I was invited to choose one object for Curators of Cool, but upon seeing the extent of the Natural History departments of Queensland Museum, I decided I would choose one idea that has long fascinated me.
‘Cabinets of Curiosities’ became particularly popular in the 1800s as seafaring types began traversing the globe & bringing back their unusual treasures, seen by civilised societies for the first time.
Well-heeled & deep-pocketed amateur collectors began collating a mixture of natural specimens & other strange curiosities to display & show off to other like-minded types. They were often displayed in glass-topped or fronted cabinets that had easy access, as these collections were all about show & tell, touch & feel – an open arena for speculation & discussion.
As collections grew these cabinets would often expand to encompass the entirety of a whole room. Curiosities would be displayed everywhere, from the more formal cabinets, to the ceiling, floor & wherever they fit. This was before science was science, and there was no categorisation other than the aesthetic & temperament of the keeper of the collection. There was a haphazard casualness to it all that I love.
Although mine are behind glass, imagine them without, for you to pick up & marvel at each precious piece. I have chosen my specimens purely on aesthetic. They are a mix of sizes, shapes, colours & textures that raise my curiosity. They encapsulate a time when specimen collecting was a job for the adventurous, hardy types that travelled up mountains, across seas, through dense jungles in plinth hats armed with all the paraphernalia needed to capture & transport their prize specimens.
The exhibition is on now until July 2013.
I am constantly searching for the expertise of trades sometimes forgotten or lost over time as handmade became machine made and mass produced. So I had no idea that when I met Saul of Coloforge, with a deep knowledge of techniques and skills of a day gone by, I had found what I was looking for. Saul works with zinc and steel and other honest materials, and now collaborates with me on all sorts of projects including commercial spaces and my shop.
I was lucky enough to visit his home and forge over the weekend (which he built himself!), and discovered a magic place, which I can only compare to something from Peter Pan. Saul is soulful and a free spirit who has made an honest living for himself that goes back to the basics; reverting to a time when furniture was bent, or whittled, or sanded with bare hands.
The beautiful packaging and branding alone was enough to get me to Bellocq, so when I tried the unique and evocative tea, I knew it would be the next destination to add to my updated Stylist Guide to New York (online soon). It is located in an industrial area and the front of the building is very unassuming, so upon entering, you are greeted with a beautiful and unexpected world. Walk through the shop to the tea salon out the back. It is filled with soft light, and has a real energy about it, with its plush pink velvet banquettes, wide floorboards and almond branches. The beautiful floral arrangements and hanging plants are a world unto themselves!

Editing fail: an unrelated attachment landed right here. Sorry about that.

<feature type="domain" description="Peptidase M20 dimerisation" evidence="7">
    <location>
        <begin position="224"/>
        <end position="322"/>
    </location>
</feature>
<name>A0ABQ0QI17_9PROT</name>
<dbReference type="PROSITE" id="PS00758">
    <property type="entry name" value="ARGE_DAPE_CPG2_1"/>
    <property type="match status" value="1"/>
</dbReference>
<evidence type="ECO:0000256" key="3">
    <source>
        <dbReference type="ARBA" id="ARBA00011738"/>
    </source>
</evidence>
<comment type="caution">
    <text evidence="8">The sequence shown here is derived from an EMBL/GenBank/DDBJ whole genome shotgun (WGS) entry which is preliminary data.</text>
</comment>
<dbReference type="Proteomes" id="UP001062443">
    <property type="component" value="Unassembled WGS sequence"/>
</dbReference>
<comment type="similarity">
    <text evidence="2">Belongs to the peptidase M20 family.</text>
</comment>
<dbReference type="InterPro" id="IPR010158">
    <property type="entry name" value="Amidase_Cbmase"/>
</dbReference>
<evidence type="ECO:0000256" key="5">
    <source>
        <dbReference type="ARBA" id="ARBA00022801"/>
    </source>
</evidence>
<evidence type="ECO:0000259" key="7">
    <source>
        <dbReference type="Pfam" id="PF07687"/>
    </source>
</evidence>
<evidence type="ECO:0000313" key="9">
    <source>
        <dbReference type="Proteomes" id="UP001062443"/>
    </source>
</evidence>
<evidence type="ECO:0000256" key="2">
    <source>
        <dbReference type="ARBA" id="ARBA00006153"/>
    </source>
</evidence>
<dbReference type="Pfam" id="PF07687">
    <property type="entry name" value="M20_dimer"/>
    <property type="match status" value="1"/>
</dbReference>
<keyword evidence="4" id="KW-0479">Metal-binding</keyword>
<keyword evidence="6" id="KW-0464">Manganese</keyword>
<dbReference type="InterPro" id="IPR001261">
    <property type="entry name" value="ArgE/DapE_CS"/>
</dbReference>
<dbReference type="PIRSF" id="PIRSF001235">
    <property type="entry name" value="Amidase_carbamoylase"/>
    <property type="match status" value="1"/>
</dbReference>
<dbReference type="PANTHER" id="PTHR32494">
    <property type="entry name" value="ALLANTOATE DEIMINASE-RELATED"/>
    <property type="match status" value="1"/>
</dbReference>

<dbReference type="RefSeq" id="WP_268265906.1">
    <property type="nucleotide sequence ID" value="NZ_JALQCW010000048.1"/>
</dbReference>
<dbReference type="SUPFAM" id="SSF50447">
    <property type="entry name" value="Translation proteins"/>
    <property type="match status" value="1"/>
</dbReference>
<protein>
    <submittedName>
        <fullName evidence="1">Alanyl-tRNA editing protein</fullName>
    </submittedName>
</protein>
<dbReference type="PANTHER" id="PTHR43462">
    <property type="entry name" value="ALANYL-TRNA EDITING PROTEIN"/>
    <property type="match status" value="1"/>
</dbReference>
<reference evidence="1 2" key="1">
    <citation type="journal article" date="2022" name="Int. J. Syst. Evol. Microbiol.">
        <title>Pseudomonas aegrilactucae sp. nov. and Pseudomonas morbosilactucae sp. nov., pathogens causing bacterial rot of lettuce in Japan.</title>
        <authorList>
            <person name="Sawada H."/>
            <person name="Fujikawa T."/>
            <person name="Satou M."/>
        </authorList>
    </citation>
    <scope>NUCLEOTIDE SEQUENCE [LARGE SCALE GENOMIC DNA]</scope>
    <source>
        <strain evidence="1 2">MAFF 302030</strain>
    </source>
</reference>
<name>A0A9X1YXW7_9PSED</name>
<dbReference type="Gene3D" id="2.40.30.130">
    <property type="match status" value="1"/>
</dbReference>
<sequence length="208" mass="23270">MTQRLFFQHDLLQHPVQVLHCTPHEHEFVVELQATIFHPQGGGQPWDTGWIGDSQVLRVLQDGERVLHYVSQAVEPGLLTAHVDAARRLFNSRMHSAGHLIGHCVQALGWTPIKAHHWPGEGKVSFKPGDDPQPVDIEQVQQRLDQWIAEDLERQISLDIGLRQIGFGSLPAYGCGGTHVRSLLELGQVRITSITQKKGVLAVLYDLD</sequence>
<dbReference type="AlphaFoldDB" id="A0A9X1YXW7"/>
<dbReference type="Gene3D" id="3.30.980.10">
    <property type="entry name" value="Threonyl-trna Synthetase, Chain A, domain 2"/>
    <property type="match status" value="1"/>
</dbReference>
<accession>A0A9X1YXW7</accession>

There was a tea testing on when we arrived, so we were lucky to try many of the beautiful teas. One of my favourites, ‘White Wolf’ is described as “Prominent notes of cedar, black current and mint evoke expansive Western frontiers, hay and saddle, leather and snow for a truly exceptional white tea blend”.
We left with Gypsy Caravan, The White Wolf and Majorelle Mint. A must if you’re visiting New York.
In this intimate workshop Sibella Court, interior stylist and owner of The Society inc, will discuss the process of styling and how items from our collections have inspired her work.
On an adventure through our historical archives, Court discovered the story of collectors from the 19th and early 20th centuries including Alexander Macleay, first resident of Elizabeth Bay House, and Frederick P Dodd, who created one of the most impressive Australian entomological collections. The story of Dodd’s creative sensibilities and the world and time in which he lived appealed to Court, and inspired her to share the many ways nature and history can be translated into an interior.
Sibella Court is an interior stylist, owner of The Society inc. store., product designer and bestselling author of the books Etcetera etc, The stylist’s guide to NYC,Nomad and Bowerbird. She creates commercial interiors for clients in Australia and overseas, contributes to leading interior and fashion magazines and has a 110-paint colour paint range as well as soap, decorative hardware ranges. She works regularly with Anthropologie and will be launching a clothing, scent and bed linen range with the retailer this year.
Elizabeth Bay House
Saturday 29 June
2.00pm — 4.00pm
General $85 | Member/conc $80 | Bookings essential
The Society Inc. is holding a special ‘Welcome to Australia’ party for the New York duo behind Confetti Systems!
A friendship born from a shared love of communal celebration and craft-making, bought together Julie Ho & Nicholas Anderson to create this special brand. Julie and Sibella have been friends for a long time, and also worked together in New York.
Please join us at the shop on June 19th, 6pm-8pm to celebrate, mulled wine in hand.
There will also be products available to purchase on the night.
We look forward to seeing you all there.
The Society Inc.
18 Stewart Street,